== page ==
Summary: Fact that hospital provided nurse with temporary eight-week accommodation during which it allowed her to work straight-day shift without rotating shifts does not undercut its contention that it could not cover all three shifts without shift-rotation requirement; it would be perverse to discourage employers from accommodating employees with a temporary breathing space during which to seek another position with employer. Employer does not concede that job function is ``non-essential'' simply by voluntarily assuming limited burden associated with temporary accommodation, nor thereby acknowledge that burden associated with permanent accommodation would not be unduly onerous.
Murphy v. United Parcel Service, Inc., (Sup.Ct.) (97-1992), (BNA cite not yet available), 6/22/1999
Summary: United Parcel Service, Inc. (UPS), hired petitioner as a mechanic, a position that required him to drive commercial vehicles. To drive, he had to satisfy certain Department of Transportation (DOT) health certification requirements, including having "no current clinical diagnosis of high blood pressure likely to interfere with his/her ability to operate a commercial vehicle safely." 49 CFR § 391.41(b)(6). Despite petitioner's high blood pressure, he was erroneously granted certification and commenced work. After the error was discovered, respondent fired him on the belief that his blood pressure exceeded the DOT's requirements. The Court held that under the ADA, the determination of whether petitioner's impairment "substantially limits" one or more major life activities is made with reference to the mitigating measures he employs. The Tenth Circuit concluded that, when medicated, petitioner's high blood pressure does not substantially limit him in any major life activity. Because the question of whether petitioner is disabled when taking medication is not before this Court, there is no occasion here to consider whether he is "disabled" due to limitations that persist despite his medication or the negative side effects of his medication.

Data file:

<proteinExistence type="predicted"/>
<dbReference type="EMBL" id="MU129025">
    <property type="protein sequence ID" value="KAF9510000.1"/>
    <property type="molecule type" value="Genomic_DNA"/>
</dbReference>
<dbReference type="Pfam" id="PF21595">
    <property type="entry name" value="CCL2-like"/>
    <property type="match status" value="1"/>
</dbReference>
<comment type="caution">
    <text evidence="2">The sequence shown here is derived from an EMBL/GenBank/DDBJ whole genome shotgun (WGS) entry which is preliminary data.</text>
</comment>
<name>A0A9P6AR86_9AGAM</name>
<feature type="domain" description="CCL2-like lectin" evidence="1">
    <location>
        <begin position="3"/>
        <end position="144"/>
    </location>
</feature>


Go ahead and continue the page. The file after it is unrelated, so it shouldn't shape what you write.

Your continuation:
Nesser v. Trans World Airlines, (CA 8), 8 AD Cases 1348, 11/10/1998
Summary: Discharged employee did not establish that he could perform essential functions of his job without accommodation, as he was unable to attend work on regular basis.
Roberts v. County of Fairfax, (DC EVa) 8 AD Cases 919, 8/13/1996
Summary: Inherent in the definition of a "qualified individual'' under the ADA is a significant limitation: the individual must be willing to accept the employer's efforts at reasonable accommodation if the accommodation is necessary for the individual to perform the job. The ADA implementing regulations embody precisely this principle by providing that a qualified individual with a disability is not required to accept an accommodation, aid, service, opportunity or benefit that such qualified individual chooses not to accept. However, if such individual rejects a reasonable accommodation, aid, service, opportunity or benefit that is necessary to enable the individual to perform the essential functions of the position held or desired, and cannot, as a result of that rejection, perform the essential functions of the position, the individual will not be considered a qualified individual with a disability.